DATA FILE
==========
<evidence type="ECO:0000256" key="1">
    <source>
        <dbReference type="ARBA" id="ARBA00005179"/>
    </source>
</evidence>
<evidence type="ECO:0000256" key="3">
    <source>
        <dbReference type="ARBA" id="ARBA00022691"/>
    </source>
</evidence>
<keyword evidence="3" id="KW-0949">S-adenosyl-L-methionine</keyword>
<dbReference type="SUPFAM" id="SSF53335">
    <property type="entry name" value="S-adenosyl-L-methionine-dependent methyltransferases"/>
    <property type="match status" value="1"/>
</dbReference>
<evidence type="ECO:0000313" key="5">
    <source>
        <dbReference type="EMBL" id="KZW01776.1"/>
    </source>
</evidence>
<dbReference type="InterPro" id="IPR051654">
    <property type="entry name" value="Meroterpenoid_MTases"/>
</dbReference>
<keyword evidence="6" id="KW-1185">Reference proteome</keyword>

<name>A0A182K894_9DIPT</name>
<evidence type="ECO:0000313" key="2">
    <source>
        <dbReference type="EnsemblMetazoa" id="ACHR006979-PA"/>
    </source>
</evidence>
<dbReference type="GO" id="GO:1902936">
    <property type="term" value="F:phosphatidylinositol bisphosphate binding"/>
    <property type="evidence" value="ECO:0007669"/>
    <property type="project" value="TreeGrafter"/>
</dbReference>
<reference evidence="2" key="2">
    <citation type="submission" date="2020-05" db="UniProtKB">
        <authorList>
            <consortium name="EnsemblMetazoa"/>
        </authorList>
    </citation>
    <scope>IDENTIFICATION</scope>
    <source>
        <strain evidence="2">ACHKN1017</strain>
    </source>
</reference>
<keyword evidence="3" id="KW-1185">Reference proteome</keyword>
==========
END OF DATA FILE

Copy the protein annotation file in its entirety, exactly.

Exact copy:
<evidence type="ECO:0000256" key="1">
    <source>
        <dbReference type="ARBA" id="ARBA00005179"/>
    </source>
</evidence>
<evidence type="ECO:0000256" key="3">
    <source>
        <dbReference type="ARBA" id="ARBA00022691"/>
    </source>
</evidence>
<keyword evidence="3" id="KW-0949">S-adenosyl-L-methionine</keyword>
<dbReference type="SUPFAM" id="SSF53335">
    <property type="entry name" value="S-adenosyl-L-methionine-dependent methyltransferases"/>
    <property type="match status" value="1"/>
</dbReference>
<evidence type="ECO:0000313" key="5">
    <source>
        <dbReference type="EMBL" id="KZW01776.1"/>
    </source>
</evidence>
<dbReference type="InterPro" id="IPR051654">
    <property type="entry name" value="Meroterpenoid_MTases"/>
</dbReference>
<keyword evidence="6" id="KW-1185">Reference proteome</keyword>

<name>A0A182K894_9DIPT</name>
<evidence type="ECO:0000313" key="2">
    <source>
        <dbReference type="EnsemblMetazoa" id="ACHR006979-PA"/>
    </source>
</evidence>
<dbReference type="GO" id="GO:1902936">
    <property type="term" value="F:phosphatidylinositol bisphosphate binding"/>
    <property type="evidence" value="ECO:0007669"/>
    <property type="project" value="TreeGrafter"/>
</dbReference>
<reference evidence="2" key="2">
    <citation type="submission" date="2020-05" db="UniProtKB">
        <authorList>
            <consortium name="EnsemblMetazoa"/>
        </authorList>
    </citation>
    <scope>IDENTIFICATION</scope>
    <source>
        <strain evidence="2">ACHKN1017</strain>
    </source>
</reference>
<keyword evidence="3" id="KW-1185">Reference proteome</keyword>